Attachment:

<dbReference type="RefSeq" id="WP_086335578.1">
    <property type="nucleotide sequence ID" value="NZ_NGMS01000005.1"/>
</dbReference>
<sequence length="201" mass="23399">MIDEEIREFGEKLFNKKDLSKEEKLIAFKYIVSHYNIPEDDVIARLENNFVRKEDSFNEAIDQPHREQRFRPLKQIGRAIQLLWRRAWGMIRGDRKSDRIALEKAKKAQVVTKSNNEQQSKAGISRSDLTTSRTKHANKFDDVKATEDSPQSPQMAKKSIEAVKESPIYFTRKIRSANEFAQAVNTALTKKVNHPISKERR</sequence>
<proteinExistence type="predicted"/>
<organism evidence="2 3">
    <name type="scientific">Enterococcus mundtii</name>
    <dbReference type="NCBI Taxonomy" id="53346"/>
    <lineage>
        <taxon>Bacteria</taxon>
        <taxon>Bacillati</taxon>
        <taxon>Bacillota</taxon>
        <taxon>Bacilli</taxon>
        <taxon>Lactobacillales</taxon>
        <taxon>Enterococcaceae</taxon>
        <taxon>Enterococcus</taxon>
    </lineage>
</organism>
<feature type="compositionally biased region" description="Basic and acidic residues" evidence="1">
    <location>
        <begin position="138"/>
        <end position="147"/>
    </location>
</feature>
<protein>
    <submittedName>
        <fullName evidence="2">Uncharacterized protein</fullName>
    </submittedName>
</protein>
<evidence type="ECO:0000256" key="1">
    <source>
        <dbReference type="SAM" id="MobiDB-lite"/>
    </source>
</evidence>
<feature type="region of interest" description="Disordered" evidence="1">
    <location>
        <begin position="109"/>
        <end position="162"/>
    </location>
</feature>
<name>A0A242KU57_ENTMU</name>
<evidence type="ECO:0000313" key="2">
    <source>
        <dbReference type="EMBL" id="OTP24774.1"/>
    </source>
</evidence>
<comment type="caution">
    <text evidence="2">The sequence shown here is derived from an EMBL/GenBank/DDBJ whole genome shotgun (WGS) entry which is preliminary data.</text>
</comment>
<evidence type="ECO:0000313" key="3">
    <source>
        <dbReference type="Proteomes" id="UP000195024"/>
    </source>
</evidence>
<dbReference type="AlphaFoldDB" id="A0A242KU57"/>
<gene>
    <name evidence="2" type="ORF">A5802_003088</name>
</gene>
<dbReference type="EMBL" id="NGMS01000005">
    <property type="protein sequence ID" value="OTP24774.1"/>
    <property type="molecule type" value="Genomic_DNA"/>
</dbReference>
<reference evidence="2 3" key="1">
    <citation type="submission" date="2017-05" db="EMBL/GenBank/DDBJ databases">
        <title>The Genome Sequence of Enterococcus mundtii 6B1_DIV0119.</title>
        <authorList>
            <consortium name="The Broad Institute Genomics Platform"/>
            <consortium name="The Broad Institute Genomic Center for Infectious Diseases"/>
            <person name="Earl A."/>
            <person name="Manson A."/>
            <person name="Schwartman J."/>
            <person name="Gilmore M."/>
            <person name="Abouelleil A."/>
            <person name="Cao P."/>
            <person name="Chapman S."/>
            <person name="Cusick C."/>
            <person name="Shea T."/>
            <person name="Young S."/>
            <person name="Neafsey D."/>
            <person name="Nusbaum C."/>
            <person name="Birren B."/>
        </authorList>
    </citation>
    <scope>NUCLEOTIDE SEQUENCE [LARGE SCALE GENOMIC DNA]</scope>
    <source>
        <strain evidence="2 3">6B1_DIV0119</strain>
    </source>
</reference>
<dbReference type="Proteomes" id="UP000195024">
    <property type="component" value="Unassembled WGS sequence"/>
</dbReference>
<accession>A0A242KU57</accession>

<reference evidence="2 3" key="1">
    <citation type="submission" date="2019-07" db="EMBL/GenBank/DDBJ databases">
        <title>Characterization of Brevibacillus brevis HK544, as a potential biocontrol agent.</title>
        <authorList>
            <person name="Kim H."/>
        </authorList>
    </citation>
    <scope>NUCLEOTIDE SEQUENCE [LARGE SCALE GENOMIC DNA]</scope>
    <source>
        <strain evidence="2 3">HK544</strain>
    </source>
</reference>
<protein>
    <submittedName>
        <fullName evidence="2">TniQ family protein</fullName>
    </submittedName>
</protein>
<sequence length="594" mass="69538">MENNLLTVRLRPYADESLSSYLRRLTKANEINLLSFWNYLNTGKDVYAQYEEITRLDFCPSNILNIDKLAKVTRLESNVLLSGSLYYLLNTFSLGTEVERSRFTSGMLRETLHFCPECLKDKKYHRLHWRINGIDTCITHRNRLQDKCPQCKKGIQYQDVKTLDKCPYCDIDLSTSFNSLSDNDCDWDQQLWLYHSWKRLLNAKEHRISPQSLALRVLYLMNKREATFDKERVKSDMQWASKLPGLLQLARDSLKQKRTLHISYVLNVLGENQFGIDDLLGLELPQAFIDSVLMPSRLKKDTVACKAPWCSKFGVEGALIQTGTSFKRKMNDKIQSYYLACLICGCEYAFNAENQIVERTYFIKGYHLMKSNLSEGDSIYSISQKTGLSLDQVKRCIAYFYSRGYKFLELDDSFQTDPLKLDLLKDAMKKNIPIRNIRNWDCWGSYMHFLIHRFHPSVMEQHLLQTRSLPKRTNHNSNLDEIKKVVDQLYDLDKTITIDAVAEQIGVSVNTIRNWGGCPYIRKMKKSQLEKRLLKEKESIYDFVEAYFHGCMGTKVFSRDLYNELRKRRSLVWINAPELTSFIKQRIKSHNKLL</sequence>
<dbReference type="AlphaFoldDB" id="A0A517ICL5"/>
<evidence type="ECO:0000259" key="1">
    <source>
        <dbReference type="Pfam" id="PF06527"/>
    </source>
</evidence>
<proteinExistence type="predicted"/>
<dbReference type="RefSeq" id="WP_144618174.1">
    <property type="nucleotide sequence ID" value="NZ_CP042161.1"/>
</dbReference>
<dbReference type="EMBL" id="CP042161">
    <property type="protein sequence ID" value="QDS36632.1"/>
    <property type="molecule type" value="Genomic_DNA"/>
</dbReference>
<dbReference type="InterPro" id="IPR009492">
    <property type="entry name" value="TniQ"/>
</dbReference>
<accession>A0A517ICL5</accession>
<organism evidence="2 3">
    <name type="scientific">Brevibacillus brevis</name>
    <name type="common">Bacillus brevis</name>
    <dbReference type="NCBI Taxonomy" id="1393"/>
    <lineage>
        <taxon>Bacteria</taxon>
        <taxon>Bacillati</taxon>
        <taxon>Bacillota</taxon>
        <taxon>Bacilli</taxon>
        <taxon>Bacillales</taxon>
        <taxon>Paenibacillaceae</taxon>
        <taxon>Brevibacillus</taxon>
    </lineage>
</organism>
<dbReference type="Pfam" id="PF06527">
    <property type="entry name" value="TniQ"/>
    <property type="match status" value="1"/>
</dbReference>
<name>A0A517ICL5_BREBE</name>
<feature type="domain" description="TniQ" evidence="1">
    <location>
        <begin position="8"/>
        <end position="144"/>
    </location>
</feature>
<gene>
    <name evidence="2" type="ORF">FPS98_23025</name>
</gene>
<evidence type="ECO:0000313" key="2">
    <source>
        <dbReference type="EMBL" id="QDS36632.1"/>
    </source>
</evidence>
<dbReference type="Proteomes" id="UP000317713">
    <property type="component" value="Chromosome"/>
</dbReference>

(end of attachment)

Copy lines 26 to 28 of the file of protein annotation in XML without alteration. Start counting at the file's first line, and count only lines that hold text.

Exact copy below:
    <submittedName>
        <fullName evidence="2">Uncharacterized protein</fullName>
    </submittedName>